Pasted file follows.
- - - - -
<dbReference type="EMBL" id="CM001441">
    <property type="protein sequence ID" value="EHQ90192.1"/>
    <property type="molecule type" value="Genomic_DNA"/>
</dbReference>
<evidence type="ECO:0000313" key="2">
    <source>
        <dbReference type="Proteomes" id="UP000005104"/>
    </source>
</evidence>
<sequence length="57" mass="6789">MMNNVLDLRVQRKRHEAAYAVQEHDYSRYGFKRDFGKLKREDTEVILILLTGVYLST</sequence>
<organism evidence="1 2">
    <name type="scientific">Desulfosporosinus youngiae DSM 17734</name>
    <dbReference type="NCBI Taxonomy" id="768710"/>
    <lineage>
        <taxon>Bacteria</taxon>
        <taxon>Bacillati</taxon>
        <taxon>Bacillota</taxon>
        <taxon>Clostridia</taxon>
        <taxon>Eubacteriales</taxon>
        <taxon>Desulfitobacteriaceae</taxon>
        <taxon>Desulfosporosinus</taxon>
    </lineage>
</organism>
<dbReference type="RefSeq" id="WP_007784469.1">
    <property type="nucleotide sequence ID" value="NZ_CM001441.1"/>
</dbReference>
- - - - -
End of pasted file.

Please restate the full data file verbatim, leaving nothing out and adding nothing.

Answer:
<dbReference type="EMBL" id="CM001441">
    <property type="protein sequence ID" value="EHQ90192.1"/>
    <property type="molecule type" value="Genomic_DNA"/>
</dbReference>
<evidence type="ECO:0000313" key="2">
    <source>
        <dbReference type="Proteomes" id="UP000005104"/>
    </source>
</evidence>
<sequence length="57" mass="6789">MMNNVLDLRVQRKRHEAAYAVQEHDYSRYGFKRDFGKLKREDTEVILILLTGVYLST</sequence>
<organism evidence="1 2">
    <name type="scientific">Desulfosporosinus youngiae DSM 17734</name>
    <dbReference type="NCBI Taxonomy" id="768710"/>
    <lineage>
        <taxon>Bacteria</taxon>
        <taxon>Bacillati</taxon>
        <taxon>Bacillota</taxon>
        <taxon>Clostridia</taxon>
        <taxon>Eubacteriales</taxon>
        <taxon>Desulfitobacteriaceae</taxon>
        <taxon>Desulfosporosinus</taxon>
    </lineage>
</organism>
<dbReference type="RefSeq" id="WP_007784469.1">
    <property type="nucleotide sequence ID" value="NZ_CM001441.1"/>
</dbReference>